[Marxism] Black voters respond to class issues

Louis Proyect lnp3 at panix.com
Mon Apr 13 09:31:20 MDT 2009


NY Times, April 13, 2009
Black Voters Waver on Support for Paterson
By NICHOLAS CONFESSORE

ALBANY — When Gov. David A. Paterson met recently with a group of mostly 
black legislators, he got an earful. They wanted to know his strategy 
for recovering from his disastrous first year. They complained that 
their constituents were furious over Mr. Paterson’s cuts to hospitals 
and schools, and that his administration had failed to consult with them 
on important issues.

It fell to the Rev. Al Sharpton, a Paterson confidant at the meeting, in 
late March, to make peace. Better communication was needed, Mr. Sharpton 
said, but he added that lawmakers should stand behind Mr. Paterson — 
especially now.

“The thing that the governor had to deal with is, there was only one 
story getting out, and that was negative — even in the African-American 
community,” Mr. Sharpton recalled.

In a sign of just how far Mr. Paterson’s fortunes have fallen, the 
governor now faces growing doubts from a group that has been among his 
most loyal: black elected officials, clergy members and voters.

It is a remarkable turnaround for a man whose ascension to the 
governor’s office just over a year ago set off a swell of pride and joy 
in black communities. Mr. Paterson became New York’s first black 
governor and, along with Deval Patrick of Massachusetts, is one of only 
two in the country.

Days after his elevation, Mr. Paterson was welcomed at a rally in 
Harlem, which he had represented for years in the State Senate, with 
standing ovations and cries of, “We love you, David.”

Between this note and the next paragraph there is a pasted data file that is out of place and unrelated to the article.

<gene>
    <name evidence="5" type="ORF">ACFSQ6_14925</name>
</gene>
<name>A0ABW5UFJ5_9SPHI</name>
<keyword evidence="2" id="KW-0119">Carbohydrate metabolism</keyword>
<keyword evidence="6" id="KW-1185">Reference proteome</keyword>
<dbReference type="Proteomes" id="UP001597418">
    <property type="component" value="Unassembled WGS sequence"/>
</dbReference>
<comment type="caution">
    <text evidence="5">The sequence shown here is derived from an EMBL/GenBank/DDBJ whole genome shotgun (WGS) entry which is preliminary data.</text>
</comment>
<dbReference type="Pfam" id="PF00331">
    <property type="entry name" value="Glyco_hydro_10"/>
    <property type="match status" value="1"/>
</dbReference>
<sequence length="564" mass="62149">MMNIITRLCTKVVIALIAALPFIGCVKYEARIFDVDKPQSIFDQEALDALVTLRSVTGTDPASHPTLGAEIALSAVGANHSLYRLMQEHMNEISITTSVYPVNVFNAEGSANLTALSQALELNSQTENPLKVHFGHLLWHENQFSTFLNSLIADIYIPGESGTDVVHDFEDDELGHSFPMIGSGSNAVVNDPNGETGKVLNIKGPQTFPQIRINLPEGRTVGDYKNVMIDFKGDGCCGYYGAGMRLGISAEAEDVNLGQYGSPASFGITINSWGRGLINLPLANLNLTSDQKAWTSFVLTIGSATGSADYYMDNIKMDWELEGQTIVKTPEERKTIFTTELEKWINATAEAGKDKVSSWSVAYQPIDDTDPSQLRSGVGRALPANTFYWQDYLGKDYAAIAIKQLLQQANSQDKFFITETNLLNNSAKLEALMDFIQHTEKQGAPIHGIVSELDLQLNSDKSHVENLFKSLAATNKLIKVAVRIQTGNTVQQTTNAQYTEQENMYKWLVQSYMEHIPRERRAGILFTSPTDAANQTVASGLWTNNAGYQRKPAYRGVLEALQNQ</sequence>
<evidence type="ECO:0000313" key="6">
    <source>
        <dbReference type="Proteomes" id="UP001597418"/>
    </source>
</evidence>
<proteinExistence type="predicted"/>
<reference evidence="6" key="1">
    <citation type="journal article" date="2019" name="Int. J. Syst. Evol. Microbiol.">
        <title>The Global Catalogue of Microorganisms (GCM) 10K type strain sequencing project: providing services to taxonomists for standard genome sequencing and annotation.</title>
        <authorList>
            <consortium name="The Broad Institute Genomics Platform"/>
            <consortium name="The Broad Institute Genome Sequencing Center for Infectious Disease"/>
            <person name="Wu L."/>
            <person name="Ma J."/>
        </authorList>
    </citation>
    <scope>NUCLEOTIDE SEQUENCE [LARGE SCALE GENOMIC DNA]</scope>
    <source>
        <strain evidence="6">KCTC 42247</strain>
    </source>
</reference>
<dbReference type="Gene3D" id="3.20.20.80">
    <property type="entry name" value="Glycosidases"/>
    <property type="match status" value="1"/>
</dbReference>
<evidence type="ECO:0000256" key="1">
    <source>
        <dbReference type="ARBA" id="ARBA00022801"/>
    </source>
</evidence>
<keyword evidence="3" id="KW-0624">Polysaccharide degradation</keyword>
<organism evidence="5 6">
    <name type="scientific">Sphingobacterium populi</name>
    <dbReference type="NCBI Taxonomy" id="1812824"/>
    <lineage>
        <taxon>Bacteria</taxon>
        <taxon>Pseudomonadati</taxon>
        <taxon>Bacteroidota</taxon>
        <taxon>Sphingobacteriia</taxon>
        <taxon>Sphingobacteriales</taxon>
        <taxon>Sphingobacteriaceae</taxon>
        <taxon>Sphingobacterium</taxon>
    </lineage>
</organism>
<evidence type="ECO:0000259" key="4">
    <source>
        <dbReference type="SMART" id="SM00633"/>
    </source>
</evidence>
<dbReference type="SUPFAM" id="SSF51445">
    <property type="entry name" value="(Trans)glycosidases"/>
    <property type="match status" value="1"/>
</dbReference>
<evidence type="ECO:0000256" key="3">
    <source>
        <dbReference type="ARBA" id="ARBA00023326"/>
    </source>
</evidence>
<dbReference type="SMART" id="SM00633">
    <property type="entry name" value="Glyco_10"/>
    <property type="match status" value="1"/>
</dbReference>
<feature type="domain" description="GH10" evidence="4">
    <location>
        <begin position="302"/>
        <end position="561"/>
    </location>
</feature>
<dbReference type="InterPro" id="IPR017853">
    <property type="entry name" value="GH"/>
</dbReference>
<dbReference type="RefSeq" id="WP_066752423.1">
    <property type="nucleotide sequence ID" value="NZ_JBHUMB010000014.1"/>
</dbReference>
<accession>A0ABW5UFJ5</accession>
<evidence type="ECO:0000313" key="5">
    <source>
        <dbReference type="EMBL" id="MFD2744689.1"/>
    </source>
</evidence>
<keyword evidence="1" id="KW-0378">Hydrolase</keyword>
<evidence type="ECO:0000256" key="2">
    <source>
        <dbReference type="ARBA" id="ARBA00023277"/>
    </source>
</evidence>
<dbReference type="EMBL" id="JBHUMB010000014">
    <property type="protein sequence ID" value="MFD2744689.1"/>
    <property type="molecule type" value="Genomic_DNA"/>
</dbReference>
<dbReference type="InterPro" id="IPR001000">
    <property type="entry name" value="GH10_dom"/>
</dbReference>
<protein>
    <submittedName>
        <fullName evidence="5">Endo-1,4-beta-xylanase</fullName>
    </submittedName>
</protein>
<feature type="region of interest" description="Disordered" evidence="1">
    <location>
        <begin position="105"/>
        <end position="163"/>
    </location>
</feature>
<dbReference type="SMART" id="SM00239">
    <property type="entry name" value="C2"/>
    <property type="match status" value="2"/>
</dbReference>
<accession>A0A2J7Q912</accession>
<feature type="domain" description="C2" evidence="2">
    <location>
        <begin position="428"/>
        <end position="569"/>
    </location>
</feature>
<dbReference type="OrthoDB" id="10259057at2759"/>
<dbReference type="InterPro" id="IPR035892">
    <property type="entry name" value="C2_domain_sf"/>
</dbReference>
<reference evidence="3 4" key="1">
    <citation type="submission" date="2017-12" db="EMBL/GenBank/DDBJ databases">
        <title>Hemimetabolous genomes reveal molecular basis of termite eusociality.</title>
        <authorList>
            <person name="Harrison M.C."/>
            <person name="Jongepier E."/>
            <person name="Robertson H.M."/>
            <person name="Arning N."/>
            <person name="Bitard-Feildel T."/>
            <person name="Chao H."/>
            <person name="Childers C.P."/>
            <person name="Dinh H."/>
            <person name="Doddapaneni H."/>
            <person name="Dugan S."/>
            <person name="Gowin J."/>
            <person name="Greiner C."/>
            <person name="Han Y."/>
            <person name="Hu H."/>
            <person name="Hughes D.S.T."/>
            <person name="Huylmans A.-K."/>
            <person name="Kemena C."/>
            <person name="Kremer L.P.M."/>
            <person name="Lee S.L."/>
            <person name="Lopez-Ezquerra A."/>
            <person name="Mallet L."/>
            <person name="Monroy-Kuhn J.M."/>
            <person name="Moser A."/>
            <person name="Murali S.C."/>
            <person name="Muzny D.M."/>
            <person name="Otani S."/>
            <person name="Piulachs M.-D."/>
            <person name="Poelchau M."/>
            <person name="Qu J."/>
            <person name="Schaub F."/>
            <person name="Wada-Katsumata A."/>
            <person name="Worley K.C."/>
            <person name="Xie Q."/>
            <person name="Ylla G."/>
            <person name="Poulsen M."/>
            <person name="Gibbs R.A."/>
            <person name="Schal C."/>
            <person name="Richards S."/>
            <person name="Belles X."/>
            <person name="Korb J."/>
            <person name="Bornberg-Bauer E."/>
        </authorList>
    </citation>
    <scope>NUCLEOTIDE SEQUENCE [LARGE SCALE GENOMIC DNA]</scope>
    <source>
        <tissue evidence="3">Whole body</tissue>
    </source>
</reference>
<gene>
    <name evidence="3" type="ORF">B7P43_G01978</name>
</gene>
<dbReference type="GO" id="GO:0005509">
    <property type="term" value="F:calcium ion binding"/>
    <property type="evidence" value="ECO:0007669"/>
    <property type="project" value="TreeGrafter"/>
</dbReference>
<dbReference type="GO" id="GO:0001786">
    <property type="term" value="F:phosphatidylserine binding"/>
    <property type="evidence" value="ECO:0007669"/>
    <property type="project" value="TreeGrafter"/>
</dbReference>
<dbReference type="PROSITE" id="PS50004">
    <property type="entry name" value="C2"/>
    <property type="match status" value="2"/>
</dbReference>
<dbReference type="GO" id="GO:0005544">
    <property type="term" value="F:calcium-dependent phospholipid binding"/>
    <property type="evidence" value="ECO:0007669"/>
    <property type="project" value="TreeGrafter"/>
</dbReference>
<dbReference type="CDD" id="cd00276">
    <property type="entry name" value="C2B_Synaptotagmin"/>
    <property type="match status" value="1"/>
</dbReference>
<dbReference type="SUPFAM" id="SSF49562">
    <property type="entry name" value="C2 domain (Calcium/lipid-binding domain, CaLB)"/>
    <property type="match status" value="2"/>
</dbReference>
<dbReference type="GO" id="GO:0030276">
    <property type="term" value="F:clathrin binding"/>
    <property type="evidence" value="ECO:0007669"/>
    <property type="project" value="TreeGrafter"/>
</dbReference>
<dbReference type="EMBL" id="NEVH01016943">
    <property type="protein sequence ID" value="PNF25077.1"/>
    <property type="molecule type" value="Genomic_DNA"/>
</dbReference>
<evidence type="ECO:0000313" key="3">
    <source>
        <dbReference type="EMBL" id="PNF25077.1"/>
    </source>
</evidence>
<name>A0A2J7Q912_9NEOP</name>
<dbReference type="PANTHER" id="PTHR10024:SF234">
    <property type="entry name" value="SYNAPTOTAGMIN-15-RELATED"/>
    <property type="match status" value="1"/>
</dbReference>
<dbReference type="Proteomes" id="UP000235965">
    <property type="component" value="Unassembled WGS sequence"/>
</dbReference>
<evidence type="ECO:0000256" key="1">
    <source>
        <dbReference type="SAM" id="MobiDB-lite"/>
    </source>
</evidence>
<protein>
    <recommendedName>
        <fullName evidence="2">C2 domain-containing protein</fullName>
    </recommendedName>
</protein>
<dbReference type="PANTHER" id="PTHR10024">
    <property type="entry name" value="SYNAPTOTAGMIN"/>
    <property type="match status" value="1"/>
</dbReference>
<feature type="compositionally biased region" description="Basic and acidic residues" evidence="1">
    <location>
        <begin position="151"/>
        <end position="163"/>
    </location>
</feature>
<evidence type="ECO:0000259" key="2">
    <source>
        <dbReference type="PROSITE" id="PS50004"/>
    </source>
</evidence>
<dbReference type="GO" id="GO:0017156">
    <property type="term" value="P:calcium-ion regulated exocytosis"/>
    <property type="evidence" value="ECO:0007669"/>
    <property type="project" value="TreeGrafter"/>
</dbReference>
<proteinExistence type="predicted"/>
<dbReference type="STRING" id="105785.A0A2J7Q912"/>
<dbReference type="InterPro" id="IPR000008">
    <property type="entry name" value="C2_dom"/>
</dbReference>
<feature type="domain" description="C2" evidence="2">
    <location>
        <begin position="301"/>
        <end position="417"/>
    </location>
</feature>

The disappointment expressed by some black voters in interviews appears 
distinct from the more dominant critique of Mr. Paterson as ineffective 
and lacking in focus. They cited Mr. Paterson’s efforts to remake 
himself as a moderate, fiscally conservative politician, a break from 
his beginnings as a liberal Democrat and defender of social programs.

As a result, the enthusiasm many African-Americans once felt has evaporated.

According to a Quinnipiac University poll released last week, fewer than 
half of black voters in the state approve of how the governor is 
handling his job, down from two-thirds last summer, reflecting a broader 
decline among his core constituencies, including Democrats and New York 
City voters.

“To be below 50 percent among any group is bad,” said Maurice Carroll, 
director of the university’s polling institute. “But there’s no way a 
black governor can get re-elected when he’s below 50 percent among black 
voters. That’s desperation time.”

Mr. Paterson has embarked on an aggressive effort to shore up his 
standing among black voters and combat what some of his friends and 
advisers see as overly negative press coverage of the governor.

In recent weeks, Mr. Paterson has spoken frequently at black churches, 
and as part of a broader media blitz is appearing more often on black 
and ethnic radio shows. Last Monday, he began an economic stimulus tour 
— a Santa Claus-like week spent announcing projects that will be paid 
for with federal stimulus aid — at a Harlem community center, where he 
announced $253 million in grants for low-cost housing.

“He has strategically started to move to the parts of his base that have 
had some questions on him,” Mr. Sharpton said.

As he has confronted the state’s deepening financial crisis, Mr. 
Paterson has pushed for deep cuts to government programs that directly 
affect black constituents. Last fall, he reluctantly vetoed a bill that 
would have provided landlords with tax breaks in exchange for removing 
lead paint — a bill he had once co-sponsored — declaring that it would 
cost too much. And during the recent budget negotiations, he engaged in 
a bitter battle with powerful health care unions, whose membership is 
predominantly black and Hispanic, over further budget cuts.

“I hear a lot of complaints,” said Michelle Wooten, who owns a hair 
salon along a shopping promenade in Albany that draws a mostly black 
clientele. “They feel like he’s not working for them, for the people.”

Geoffrey Malcolm, the manager of the Front Page Urban Bookstore in 
Albany, said that Mr. Paterson “went against his word on schools.”

“He cut a lot of programs,” Mr. Malcolm said. “Where does that money go?”

Many expressed sympathy for Mr. Paterson’s position, saying he was 
bearing the brunt of public anger over lost jobs, the grim economy, and